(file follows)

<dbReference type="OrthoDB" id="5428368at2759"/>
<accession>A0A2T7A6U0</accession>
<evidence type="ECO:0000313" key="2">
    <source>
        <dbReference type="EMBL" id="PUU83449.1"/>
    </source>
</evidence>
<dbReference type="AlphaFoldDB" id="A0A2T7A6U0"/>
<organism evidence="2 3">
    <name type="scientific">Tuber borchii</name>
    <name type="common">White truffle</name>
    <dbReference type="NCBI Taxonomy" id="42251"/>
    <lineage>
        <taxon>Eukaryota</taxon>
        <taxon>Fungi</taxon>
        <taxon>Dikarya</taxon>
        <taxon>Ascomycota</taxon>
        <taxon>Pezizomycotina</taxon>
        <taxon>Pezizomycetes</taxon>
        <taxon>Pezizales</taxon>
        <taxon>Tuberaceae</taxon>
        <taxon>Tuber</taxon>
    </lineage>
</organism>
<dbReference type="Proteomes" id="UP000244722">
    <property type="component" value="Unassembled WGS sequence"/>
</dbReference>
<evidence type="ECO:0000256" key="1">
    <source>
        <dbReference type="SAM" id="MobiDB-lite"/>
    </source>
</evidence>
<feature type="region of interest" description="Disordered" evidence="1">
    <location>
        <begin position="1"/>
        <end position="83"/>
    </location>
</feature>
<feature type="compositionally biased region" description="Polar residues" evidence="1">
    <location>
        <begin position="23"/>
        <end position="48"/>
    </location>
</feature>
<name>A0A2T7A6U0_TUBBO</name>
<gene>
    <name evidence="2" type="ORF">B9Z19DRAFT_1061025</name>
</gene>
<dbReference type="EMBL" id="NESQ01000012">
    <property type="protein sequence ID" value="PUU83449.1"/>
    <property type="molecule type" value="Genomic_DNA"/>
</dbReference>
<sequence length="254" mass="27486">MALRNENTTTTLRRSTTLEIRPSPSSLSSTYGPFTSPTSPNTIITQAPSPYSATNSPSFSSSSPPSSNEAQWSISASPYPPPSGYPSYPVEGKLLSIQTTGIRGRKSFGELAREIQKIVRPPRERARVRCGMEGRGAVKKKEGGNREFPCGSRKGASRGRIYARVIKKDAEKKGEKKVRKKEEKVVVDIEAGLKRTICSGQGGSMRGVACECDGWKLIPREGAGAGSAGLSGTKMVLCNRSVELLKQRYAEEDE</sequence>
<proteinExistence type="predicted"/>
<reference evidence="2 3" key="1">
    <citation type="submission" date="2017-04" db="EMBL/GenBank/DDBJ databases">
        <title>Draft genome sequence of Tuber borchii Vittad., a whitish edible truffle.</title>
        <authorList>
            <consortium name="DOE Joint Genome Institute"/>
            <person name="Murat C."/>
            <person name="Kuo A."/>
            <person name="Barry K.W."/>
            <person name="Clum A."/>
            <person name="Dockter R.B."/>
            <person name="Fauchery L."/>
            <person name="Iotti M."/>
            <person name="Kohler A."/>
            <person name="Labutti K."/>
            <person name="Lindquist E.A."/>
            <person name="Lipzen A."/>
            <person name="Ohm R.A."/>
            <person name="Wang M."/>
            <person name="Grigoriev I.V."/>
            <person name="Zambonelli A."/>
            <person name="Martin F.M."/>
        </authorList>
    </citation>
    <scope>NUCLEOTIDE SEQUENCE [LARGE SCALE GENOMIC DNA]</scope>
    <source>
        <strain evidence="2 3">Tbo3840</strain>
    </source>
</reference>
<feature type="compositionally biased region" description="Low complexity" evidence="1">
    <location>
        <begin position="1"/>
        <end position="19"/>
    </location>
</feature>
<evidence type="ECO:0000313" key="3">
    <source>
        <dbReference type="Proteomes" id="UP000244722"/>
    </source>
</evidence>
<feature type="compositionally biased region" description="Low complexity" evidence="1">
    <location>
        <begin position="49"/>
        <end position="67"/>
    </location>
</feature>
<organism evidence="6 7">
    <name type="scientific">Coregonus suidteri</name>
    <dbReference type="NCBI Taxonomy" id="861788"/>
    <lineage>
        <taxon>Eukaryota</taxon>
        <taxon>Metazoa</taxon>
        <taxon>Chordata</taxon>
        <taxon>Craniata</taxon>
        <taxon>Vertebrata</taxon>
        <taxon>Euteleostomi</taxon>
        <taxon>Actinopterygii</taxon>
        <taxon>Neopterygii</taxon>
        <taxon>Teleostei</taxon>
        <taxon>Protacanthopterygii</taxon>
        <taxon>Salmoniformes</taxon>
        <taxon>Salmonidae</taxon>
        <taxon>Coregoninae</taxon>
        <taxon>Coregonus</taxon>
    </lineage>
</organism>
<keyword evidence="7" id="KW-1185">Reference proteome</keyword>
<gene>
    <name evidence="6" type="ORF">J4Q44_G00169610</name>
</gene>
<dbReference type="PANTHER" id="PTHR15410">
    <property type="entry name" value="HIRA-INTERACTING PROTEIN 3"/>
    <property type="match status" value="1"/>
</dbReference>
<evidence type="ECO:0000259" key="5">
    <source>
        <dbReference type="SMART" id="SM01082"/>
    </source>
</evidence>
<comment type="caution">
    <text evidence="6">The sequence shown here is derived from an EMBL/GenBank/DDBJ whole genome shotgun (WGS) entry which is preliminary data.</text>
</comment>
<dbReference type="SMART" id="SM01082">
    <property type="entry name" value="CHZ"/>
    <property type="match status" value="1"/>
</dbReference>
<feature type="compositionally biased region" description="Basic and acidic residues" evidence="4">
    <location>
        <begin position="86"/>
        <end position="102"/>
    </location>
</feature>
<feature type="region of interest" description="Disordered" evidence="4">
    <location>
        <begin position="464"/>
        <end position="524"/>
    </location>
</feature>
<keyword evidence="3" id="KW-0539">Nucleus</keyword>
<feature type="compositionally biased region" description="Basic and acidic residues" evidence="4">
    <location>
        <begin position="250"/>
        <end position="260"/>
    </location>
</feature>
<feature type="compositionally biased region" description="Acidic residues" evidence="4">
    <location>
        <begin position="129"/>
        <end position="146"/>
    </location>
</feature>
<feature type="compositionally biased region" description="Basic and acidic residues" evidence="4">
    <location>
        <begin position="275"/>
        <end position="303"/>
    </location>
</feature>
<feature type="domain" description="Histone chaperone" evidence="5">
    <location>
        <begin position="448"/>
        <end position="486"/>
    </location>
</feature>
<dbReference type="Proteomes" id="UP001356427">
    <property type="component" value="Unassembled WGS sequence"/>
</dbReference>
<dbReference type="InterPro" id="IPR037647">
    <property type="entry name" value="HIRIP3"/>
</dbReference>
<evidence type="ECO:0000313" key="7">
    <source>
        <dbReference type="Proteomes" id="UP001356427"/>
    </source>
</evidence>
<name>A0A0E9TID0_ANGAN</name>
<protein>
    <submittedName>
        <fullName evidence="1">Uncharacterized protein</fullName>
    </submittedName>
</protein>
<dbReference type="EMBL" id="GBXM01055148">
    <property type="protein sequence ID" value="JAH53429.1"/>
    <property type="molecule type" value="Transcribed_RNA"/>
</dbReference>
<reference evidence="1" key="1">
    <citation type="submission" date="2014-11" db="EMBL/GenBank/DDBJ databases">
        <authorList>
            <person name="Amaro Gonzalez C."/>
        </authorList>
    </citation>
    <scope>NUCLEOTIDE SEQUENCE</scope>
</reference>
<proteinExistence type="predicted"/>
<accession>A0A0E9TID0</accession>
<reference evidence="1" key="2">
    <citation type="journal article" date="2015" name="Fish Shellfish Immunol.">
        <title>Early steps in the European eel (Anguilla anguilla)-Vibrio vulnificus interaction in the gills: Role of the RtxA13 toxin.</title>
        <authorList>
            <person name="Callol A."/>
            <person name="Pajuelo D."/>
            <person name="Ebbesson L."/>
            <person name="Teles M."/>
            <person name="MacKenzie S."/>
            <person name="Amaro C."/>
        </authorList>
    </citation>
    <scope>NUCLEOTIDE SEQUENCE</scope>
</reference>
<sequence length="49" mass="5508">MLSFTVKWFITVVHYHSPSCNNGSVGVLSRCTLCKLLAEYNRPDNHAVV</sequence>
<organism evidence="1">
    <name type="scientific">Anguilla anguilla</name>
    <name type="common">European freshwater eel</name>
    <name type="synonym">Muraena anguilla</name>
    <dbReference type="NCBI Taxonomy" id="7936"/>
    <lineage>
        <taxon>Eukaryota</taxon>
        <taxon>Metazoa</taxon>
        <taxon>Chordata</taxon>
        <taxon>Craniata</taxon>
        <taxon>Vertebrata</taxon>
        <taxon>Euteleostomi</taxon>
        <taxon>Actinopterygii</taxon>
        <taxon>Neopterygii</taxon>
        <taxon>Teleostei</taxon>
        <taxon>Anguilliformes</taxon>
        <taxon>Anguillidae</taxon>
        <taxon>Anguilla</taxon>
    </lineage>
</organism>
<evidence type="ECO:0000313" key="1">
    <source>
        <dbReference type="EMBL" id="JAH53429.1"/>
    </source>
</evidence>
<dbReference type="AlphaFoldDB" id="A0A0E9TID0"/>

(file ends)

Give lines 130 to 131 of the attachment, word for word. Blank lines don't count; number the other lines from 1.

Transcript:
        <dbReference type="SMART" id="SM01082"/>
    </source>